Do I even need to drive?

Transport September 09, 2020

RSK’s Safe Driving Campaign, organised by RSK’s Safety, Health, Environment and Quality (SHEQ) team, was launched in July 2020 and aims to encourage RSK employees to think before they take to the driving seat. The latest module, ‘safe journey’, invites each employee to consider what planning needs to be done to ensure that their journey is completed safely.

More of us than ever before are working from home and have discovered the flexibility that technology affords us to remotely participate in meetings.

RSK’s corporate travel plan looks at ways in which we can reduce travel, be more efficient and reduce our impact on the environment.

Video or telephone conferences reduce the risks that come with making a physical journey, and they are more environmentally friendly. So, before you make a journey, ask yourself, do I really need to travel in the first place? Most of our meetings at RSK are now virtual, including our board meetings. This is one of the positives that we will take from the changes we have had to make as a business since the COVID-19 pandemic, and something we will continue in its aftermath.

If a journey really does need to be made, considerations should be taken as to what mode of transport is safest, most efficient and most environmentally friendly. Where practical, walking or cycling often ticks all three of these boxes and should be your first choice; remember that these can often form part of a longer journey. Next in the hierarchy is public transport, which is usually more efficient and more environmentally friendly than a single-occupancy vehicle.

“To assess the practical use of public transport you may wish to consider whether it takes more than 30% additional time than the quickest mode or has an additional cost of over 30% more than driving, as calculated at the agreed mileage rate,” comments Alex McKinlay, RSK Group Fleet Manager.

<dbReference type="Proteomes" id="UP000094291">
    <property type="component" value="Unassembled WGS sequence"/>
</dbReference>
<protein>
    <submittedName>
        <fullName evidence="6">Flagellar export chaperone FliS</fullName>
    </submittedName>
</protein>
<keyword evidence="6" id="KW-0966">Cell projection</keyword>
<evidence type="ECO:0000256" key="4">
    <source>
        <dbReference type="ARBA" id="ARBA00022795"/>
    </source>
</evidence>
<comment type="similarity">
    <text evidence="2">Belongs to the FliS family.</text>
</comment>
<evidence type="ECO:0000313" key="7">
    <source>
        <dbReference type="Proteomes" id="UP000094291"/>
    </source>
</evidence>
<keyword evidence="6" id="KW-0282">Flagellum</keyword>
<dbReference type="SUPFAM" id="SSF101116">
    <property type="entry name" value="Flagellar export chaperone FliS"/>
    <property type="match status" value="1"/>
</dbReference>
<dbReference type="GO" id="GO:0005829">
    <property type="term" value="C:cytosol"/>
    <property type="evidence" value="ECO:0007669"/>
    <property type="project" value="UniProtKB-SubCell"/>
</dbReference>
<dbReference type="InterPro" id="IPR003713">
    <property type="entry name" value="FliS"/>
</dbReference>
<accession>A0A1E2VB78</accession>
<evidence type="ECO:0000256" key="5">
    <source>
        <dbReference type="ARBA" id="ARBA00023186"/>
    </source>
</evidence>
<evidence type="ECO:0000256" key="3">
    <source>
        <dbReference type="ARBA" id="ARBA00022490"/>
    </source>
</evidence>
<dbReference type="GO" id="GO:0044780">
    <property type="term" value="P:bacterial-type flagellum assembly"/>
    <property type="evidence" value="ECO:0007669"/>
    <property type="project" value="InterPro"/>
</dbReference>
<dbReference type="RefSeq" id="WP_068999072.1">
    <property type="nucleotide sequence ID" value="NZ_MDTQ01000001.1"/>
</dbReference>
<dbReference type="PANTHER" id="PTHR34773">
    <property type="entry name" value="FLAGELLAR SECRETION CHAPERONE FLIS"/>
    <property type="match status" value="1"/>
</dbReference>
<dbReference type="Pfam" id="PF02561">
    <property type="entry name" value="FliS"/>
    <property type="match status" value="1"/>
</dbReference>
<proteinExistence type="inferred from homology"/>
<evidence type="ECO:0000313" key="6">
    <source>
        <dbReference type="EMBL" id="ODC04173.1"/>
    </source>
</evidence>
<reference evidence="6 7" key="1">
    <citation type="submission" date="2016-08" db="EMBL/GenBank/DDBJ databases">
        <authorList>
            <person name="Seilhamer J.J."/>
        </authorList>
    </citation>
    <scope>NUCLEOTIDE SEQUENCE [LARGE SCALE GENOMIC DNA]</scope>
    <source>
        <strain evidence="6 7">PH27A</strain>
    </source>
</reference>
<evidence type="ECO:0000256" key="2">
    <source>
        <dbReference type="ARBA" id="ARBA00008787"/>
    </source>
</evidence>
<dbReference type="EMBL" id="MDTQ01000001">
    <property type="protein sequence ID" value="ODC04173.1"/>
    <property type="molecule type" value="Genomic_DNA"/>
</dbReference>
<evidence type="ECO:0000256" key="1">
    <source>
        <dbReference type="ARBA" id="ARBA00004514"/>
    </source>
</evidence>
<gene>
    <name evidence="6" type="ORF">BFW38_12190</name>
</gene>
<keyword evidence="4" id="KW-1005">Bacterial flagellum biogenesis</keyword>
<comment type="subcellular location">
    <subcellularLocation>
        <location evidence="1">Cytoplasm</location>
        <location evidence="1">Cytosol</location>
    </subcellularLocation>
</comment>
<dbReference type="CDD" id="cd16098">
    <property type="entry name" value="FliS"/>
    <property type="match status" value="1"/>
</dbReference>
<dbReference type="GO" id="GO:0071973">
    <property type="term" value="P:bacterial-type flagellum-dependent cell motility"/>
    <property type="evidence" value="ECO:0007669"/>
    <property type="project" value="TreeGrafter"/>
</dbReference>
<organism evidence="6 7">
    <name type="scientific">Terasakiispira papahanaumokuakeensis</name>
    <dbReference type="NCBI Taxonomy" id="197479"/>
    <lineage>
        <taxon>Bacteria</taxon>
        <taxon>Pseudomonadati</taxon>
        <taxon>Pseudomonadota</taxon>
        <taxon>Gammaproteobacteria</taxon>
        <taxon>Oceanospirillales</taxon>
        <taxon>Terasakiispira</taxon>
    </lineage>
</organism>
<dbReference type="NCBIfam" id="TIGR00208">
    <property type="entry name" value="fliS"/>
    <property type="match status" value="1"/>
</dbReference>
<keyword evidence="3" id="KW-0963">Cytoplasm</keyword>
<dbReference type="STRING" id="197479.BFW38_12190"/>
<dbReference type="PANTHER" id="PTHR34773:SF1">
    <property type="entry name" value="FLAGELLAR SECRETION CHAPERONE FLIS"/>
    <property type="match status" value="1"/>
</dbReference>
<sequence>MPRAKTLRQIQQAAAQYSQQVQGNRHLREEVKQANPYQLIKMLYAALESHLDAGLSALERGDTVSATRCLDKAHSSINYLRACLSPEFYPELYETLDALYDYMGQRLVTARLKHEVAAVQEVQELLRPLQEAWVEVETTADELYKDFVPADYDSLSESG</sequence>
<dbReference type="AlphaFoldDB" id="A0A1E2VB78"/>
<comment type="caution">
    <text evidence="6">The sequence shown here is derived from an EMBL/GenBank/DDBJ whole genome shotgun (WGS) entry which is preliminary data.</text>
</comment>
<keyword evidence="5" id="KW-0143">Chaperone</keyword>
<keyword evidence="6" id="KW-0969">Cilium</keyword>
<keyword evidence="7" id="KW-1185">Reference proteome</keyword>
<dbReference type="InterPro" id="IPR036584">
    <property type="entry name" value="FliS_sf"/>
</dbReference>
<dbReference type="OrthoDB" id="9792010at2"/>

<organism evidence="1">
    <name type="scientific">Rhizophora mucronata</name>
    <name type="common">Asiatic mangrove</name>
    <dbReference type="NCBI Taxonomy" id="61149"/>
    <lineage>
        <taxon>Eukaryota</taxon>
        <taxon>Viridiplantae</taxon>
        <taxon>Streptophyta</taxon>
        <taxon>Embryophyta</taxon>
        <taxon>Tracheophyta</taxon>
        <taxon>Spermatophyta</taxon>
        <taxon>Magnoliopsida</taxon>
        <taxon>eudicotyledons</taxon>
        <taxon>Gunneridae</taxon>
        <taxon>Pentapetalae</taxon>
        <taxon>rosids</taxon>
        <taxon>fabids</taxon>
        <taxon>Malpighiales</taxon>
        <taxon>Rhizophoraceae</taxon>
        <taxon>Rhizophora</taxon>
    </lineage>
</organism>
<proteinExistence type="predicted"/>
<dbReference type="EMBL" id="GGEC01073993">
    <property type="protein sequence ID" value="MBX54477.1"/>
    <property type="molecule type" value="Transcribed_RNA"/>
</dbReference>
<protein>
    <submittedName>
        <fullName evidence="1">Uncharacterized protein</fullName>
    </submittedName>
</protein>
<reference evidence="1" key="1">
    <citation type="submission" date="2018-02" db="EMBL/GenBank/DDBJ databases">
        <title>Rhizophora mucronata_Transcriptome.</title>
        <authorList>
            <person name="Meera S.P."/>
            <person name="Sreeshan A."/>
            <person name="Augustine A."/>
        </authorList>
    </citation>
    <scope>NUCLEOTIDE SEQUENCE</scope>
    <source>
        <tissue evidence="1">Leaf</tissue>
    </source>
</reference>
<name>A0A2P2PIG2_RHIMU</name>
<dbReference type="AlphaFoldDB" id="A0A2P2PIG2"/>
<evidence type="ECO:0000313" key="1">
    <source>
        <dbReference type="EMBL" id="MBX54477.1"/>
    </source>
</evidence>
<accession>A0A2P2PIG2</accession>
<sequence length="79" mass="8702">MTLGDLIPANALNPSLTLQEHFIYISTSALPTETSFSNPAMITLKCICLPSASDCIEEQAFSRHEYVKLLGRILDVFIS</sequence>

At the moment, you also need to take into consideration any risks associated with coronavirus that public transport may present, such as being closer to other people. You may be able to negate these by picking a quiet time to travel and wearing a face mask. However, if you can’t manage these risks, you may need to consider an alternative travel method.

Ordinarily, car sharing would be advised as the next most efficient and environmentally friendly option in the travel hierarchy, but, at present, the safety risks associated with car sharing with anyone outside of your own household due to COVID-19 make this option unviable.

You can see the full hierarchy below.

Travel hierarchy


If your own vehicle really is the only feasible option, you can minimise your journey’s risk, and potentially reduce your carbon emissions, by remembering the following risks acronym:

We                      Drive                Really               Very                 Carefully

Weather            Driver               Route               Vehicle             Cargo.

Alex’s Top Tips


“Check the weather forecast before making your journey. If severe weather is forecast, consider postponing your journey whenever possible. If you can’t postpone, make the necessary adjustments, such as considering which route you will take and ensuring you have any equipment you might need, such as a shovel, scraper and de-icer.”


“First and foremost, the driver must be licensed to drive the vehicle. You should also make sure the driver is in a fit state to drive, which includes ensuring they are not overtired. You should allow plenty of time to make the journey and, if the working day, including driving, exceeds 14 hours, book overnight accommodation. Irrespective of how many hours you have been working or driving, if you feel overly tired during any part of your journey, you should stop at the next safe point and consider checking into a hotel.”


“Ensure that your driving distance is reasonable for one day. At RSK, we advise a maximum limit of 320 miles a day. Take into consideration any obstacles on your route, such as accident hotspots, traffic jams and roadworks. If possible, use a route that you are familiar with and, if this is not possible, allow extra time to complete your journey with the necessary care and attention.”


“At RSK, we advise a vehicle check be completed before you drive a vehicle and at regular intervals thereafter. Get into the habit of checking your vehicle thoroughly every time you use it. You can find RSK’s checklist in our ‘in the driving seat’ article.”


“Check that all cargo and potential projectiles are properly secured. Don’t forget to think about personal items such as laptop bags and drinks bottles. Consider whether your cargo requires any special provisions, for example, if it includes hazardous waste, cylinders or samples.”

There are lots of questions you can ask yourself to ensure that your journey is as efficient, safe and environmentally friendly as possible, but the first of these should always be ‘Do I even need to drive?’

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